This post is about, shall we say—at the risk of stereotyping—‘sailor friendly’ language, though not to imply that all sailors use ‘colorful language’ or that only sailors use such language, but rather just to indicate what follows if you read on.


I was ten years-old and in the middle of a heated argument with George, one of the boys in our neighborhood. While standing in my driveway, we reached the point where I’d had enough and used ‘that word’ as an exclamation point, hoping to end the discussion. George took another tact and shouted in a loud voice, making sure my father, who was working in the garage would hear him. “Oh Randy! You said F-U-C-what?”

“Cut it out!” Fearing his tactic would be successful I agreed with whatever his position was in our pointless argument just to avoid punishment.

Now, don’t think my father wasn’t a practitioner of the colorful language arts. In fact, one of the frequent stories in the family dealt with how my older sister, when she was little, had acquired an unacceptably colorful vocabulary. It seems that when she drove around with my father she picked up a thing or two, chief of which was goddamn-son-of-a-bitch. Today that might make for a viral YouTube video, but in the early 50s little girls weren’t supposed to talk like that. The point being, my father’s colorful language was familiar to me, though it didn’t include F-U-C-what up to that point.

I don’t think I ever heard my mother swear, even mildly, until she was in the end-stages of her pancreatic cancer—even then it was very mild. I guess that’s why I was shocked the first time I heard a girlfriend in seventh grade say fuck. I thought that word was reserved for the male sex. Silly me.

Of course, my argument with George was in the early 60s with pretty clear boundaries about acceptable and unacceptable language. It’s amazing what three or four decades can do to the common language. Back in the early 70s I didn’t see fuck in the novels I read. As a result, and because of my family environment, when I began creative writing I consciously kept that word out of my work. In fact I continued to refrain from using it until the last year or so. What changed my position?

I suppose it’s waking up to the cultural reality. Obviously there was a big flap a while back when fuck entered use on network television—within proper context and acceptable usage. Interesting thing about fuck, it’s one of the few words in our language that’s a noun, verb, and adjective. Though, I’m unaware of its use as an adverb, as I’ve never encountered something like, it was a fuckly situation. The other sign that changed my mind was during my year’s subscription to the New Yorker magazine.

Another writer told me the New Yorker was the pinnacle for modern short fiction. Each issue features one story by published authors. I found that many of the stories contained the word fuck, which surprised me. I guess it had been a while since I read a New Yorker. In any event, it struck home that language usage had changed and that fuck was now very much a mainstream word.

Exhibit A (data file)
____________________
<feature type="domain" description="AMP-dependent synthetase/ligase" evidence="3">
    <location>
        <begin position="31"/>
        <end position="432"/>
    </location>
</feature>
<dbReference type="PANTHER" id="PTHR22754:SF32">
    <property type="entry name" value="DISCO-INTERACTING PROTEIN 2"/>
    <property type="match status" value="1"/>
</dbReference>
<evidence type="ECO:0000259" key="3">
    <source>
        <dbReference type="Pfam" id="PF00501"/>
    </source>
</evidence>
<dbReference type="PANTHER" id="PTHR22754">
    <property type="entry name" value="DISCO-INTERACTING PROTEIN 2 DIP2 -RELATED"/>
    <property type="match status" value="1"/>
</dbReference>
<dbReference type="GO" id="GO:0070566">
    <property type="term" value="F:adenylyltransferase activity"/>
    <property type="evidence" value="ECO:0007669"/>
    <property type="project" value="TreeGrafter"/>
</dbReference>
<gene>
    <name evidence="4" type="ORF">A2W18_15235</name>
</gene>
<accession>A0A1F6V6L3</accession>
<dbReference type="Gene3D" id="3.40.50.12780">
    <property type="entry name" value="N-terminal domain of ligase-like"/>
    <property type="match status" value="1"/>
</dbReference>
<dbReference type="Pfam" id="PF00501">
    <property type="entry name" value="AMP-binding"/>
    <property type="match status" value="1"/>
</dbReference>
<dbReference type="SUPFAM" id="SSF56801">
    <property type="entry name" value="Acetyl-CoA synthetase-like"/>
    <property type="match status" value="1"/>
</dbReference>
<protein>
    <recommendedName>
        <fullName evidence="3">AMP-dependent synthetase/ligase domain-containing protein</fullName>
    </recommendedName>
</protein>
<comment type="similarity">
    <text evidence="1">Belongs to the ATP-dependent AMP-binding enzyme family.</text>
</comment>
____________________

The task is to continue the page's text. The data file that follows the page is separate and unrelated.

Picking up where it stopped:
Armed with this new realization, I reviewed my work that didn’t use fuck and wondered if that was appropriate. This is especially true of my memoirs. Having worked construction, underground mining, logging, maintenance, and hanging around a broad slice of Americana, I asked myself should I refrain from using the word. If memoir is supposed to be an accurate recollection, as best as possible of actual events and people, and if I use representative dialog to imbue an entertaining storytelling quality to my work, which of the following sentences makes the most sense?

Jack, a hulking man, born into a third generation mining family, swung his sixteen pound double jack hammer onto the rock, which glanced off and mashed against his shin. “Oh fudge!” he shouted, clutching his bloody shin.


Jack, a hulking man, born into a third generation mining family, swung his sixteen pound double jack hammer onto the rock, which glanced off and mashed against his shin. “Oh fuck!” he shouted, clutching his bloody shin.

Personally, I believe the latter is the more believable approach, certainly based on personal experience. If memoir—or fiction—is going to ring true about certain types of characters, their use of language needs to be believable. In that vein, I don’t think the use of these forms: f*** or #@&* make any sense. These substitutions do nothing to hide the true words, as everyone reads the actual word in their head.

Discussing the coarsening of language, culture, and society is outside the scope of my topic to cuss or not to cuss. However, regardless of the merits of the larger discussion, in the end, as far as current standards go for adult reading, which the fiction in the New Yorker seems to reflect, I’ve arrived at the following conclusion. What the fuck, to be truthful to some of my characters, my work needs to reflect the language I know those characters would use.

What are your thoughts on this issue? How have you decided to handle the use of certain colorful language?